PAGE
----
What Is 'Wordle'? New Online Puzzle Game Explained

Wordle is a new craze that has taken the internet by storm, but if you have only been exposed to it through vague social media posts then you're unlikely to know what it is.

Over the last week or so, you may have noticed unusually formatted posts doing the rounds on Twitter, featuring multi-colored blocks and what look like meaningless strings of numbers without much in the way of explanation. Your initial assumption might be that this is just some kind of meme or joke that has just passed you by, yet that's not the case.

Instead, what you are seeing here is people sharing their results from a new online conundrum known as Wordle. Accessed via web browser (like Google or Safari), this logic puzzle has you trying to guess a five-letter word, in what amounts to a modernized version of the pen-and-paper game Hangman.

The word in question is always the same for everybody around the globe and it is updated daily at 7 p.m. ET. As such, you only have 24 hours to crack each puzzle, before it vanishes for good.

In terms of how it works, you get six attempts to figure out the word of the day. To begin with, you must inevitably take a complete shot in the dark by selecting five letters at random.

Unless you have miraculously predicted the right answer on your first go, you will then be informed of where you went wrong. Any letters that you have guessed correctly (and put in the exact right place) will display as green, while those that are in the wrong place will show as yellow, and the ones that do not appear in the word at all will be greyed out.

Wordle Screenshot
Image shows a game of "Wordle" in progress. The green letters squares indicate that a letter has been put in the right place, yellow means that the letter is in the word of the day but not somewhere else, and incorrect letters are shown as grey. PowerLanguage

Equipped with this knowledge, you then have five more tries at guessing the word of the day, using deductive reasoning skills and the process of elimination. If you don't get it by the end, then the game will just tell you what the right answer was (so you won't be left hanging).

Given that the word of the day is identical for everybody, there is an element of friendly competition here, as people try to solve it in the fewest possible attempts. This is why people have taken to sharing their results on social media, in the form of those cryptic tweets mentioned earlier.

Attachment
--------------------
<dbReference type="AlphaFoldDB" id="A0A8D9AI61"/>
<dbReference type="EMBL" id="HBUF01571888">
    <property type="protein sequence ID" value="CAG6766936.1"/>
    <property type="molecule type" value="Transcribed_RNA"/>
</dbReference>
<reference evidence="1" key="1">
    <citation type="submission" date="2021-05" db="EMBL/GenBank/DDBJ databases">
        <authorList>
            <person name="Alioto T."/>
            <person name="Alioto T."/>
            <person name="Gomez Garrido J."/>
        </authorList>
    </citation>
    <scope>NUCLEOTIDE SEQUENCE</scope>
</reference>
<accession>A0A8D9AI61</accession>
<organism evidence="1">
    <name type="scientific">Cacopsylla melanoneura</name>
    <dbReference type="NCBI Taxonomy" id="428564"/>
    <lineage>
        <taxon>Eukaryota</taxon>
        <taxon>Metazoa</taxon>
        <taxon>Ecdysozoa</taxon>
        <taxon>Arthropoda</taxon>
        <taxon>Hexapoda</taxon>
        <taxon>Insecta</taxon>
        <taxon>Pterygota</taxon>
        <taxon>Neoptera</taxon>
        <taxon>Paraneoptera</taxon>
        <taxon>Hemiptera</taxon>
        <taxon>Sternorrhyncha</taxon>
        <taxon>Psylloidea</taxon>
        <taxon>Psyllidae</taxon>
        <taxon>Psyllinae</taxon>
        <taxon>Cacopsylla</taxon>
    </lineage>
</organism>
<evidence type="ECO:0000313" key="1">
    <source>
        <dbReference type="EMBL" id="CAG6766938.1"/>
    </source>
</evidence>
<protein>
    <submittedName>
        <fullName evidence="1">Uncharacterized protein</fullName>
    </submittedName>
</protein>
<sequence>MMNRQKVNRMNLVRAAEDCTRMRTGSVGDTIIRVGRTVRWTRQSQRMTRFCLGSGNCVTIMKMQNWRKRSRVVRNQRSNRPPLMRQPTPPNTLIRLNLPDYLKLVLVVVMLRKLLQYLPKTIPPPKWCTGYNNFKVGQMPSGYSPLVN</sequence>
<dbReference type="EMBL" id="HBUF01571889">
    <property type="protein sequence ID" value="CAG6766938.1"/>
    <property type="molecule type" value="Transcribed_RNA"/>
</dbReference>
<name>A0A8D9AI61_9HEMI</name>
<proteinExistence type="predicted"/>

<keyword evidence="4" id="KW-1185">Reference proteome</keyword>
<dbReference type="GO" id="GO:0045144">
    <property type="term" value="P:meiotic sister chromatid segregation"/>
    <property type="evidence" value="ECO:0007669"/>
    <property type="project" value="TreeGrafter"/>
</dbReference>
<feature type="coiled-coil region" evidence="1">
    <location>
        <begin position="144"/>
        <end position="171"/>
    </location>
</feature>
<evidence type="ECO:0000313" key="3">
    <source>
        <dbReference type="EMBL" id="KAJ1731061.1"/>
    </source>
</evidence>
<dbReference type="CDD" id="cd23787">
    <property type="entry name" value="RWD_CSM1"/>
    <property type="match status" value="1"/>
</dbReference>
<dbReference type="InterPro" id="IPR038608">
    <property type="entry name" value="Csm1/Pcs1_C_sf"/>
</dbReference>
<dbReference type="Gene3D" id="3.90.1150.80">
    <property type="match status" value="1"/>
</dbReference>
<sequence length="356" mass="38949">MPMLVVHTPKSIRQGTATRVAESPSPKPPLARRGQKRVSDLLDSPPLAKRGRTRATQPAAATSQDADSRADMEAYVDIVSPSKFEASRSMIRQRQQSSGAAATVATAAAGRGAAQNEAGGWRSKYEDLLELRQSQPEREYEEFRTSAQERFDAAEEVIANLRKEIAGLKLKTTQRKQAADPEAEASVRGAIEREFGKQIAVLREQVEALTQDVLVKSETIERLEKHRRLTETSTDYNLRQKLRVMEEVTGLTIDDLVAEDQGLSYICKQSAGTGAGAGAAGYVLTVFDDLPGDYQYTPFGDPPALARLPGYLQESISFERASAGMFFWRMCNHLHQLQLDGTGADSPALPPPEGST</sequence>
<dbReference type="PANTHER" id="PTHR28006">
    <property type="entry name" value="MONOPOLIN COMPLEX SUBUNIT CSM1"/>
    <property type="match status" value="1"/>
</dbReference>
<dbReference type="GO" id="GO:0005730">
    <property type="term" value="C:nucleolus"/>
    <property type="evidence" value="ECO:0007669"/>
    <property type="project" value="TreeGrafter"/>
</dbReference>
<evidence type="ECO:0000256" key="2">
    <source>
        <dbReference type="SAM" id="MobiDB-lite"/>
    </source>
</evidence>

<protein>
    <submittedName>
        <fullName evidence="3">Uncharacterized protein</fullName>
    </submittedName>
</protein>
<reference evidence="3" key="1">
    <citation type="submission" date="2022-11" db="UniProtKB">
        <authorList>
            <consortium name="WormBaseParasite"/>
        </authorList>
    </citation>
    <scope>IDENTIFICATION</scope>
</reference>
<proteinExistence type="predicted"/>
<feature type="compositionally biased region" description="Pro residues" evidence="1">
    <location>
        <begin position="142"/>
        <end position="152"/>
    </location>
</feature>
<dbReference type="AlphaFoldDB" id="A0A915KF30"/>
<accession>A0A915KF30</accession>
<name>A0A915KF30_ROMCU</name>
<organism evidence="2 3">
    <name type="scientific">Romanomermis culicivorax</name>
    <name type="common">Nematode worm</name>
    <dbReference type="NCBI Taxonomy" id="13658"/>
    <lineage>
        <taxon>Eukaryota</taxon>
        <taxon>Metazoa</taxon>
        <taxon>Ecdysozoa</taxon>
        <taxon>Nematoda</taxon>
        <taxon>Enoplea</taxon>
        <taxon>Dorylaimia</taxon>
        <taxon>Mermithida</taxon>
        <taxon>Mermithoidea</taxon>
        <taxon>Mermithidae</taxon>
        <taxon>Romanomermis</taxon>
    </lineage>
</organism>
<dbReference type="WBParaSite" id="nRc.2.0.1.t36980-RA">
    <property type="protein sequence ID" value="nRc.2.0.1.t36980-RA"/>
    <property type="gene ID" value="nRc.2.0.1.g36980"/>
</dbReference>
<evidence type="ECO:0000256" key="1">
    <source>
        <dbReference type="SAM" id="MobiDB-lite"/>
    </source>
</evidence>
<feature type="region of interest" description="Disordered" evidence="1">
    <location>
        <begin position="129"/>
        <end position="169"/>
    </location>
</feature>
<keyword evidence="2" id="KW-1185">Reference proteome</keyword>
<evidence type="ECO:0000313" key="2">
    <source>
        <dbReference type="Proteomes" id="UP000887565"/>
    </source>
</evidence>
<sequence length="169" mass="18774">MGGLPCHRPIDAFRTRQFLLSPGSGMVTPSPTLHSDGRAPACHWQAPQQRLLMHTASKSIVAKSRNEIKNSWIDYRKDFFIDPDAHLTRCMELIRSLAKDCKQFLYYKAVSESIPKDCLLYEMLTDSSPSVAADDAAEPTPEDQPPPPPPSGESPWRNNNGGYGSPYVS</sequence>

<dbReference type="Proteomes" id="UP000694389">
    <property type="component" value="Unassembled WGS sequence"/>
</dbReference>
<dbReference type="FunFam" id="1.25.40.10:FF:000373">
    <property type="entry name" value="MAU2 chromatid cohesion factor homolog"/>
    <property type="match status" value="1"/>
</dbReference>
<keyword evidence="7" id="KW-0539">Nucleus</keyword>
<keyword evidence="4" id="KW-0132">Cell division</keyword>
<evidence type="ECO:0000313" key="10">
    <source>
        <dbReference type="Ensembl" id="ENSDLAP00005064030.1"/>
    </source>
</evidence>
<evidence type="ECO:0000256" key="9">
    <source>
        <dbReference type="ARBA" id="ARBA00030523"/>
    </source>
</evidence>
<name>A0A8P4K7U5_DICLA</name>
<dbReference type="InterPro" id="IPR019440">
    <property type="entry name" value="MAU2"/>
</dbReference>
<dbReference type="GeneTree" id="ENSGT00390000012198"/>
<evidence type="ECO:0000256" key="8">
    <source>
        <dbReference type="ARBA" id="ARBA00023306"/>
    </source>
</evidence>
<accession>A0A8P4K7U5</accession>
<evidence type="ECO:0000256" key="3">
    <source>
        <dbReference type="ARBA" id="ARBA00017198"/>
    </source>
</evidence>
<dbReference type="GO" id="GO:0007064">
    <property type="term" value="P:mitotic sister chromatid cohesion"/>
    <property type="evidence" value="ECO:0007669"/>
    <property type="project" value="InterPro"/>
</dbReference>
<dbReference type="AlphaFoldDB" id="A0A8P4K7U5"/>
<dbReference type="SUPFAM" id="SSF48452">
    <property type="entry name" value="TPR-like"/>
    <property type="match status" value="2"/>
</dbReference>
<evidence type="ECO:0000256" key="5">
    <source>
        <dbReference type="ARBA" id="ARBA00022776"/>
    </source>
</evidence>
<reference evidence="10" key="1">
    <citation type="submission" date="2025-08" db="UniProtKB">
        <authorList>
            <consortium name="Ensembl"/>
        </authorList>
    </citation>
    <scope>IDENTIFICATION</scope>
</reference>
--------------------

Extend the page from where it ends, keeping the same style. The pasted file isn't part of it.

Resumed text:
Speaking of which, if you are wondering what those social media posts actually mean, we have broken down the individual elements using the following example:

  • Wordle 197: This means that this is the 197th Wordle puzzle that has been published.
  • 5/6: This means that the social media users managed to guess the answer on his fifth try.
  • The Colored Squares: These indicate how the game unfolded, with grey blocks indicating incorrect letters, yellow standing in for misplaced letters, and green signifying when a letter was put in the right place.

When you finish a Wordle game, there will be a button you can press to automatically generate one of these posts and share it on social media. It is right next to a timer that is counting down to the next puzzle.

Wordle Share Screen
Image shows the statistics page in Wordle. After you have completed a daily puzzle, you will have the option to share your results on social media. PowerLanguage

Wordle's unassuming origins were recently explored in a New York Times article, where it was revealed that it was created by Josh Wardle (formerly a software engineer for Reddit). He initially devised the game just for his partner but, after it become hugely popular within his own personal circles, he decided to release it to the world in October 2021.

Since then, Wordle has been a huge hit, going from having just 90 active players to 300,000 as of January 2.

According to the New York Times piece, there are a total of 2,500 five-letter words in the game's database (cherry picked from approximately 12,000 possibilities in the English dictionary), which means that there should be enough to last for almost seven years.

Newsweek has contacted Wardle for comment on the enormous success of Wordle. At the time of writing, there has been no reply.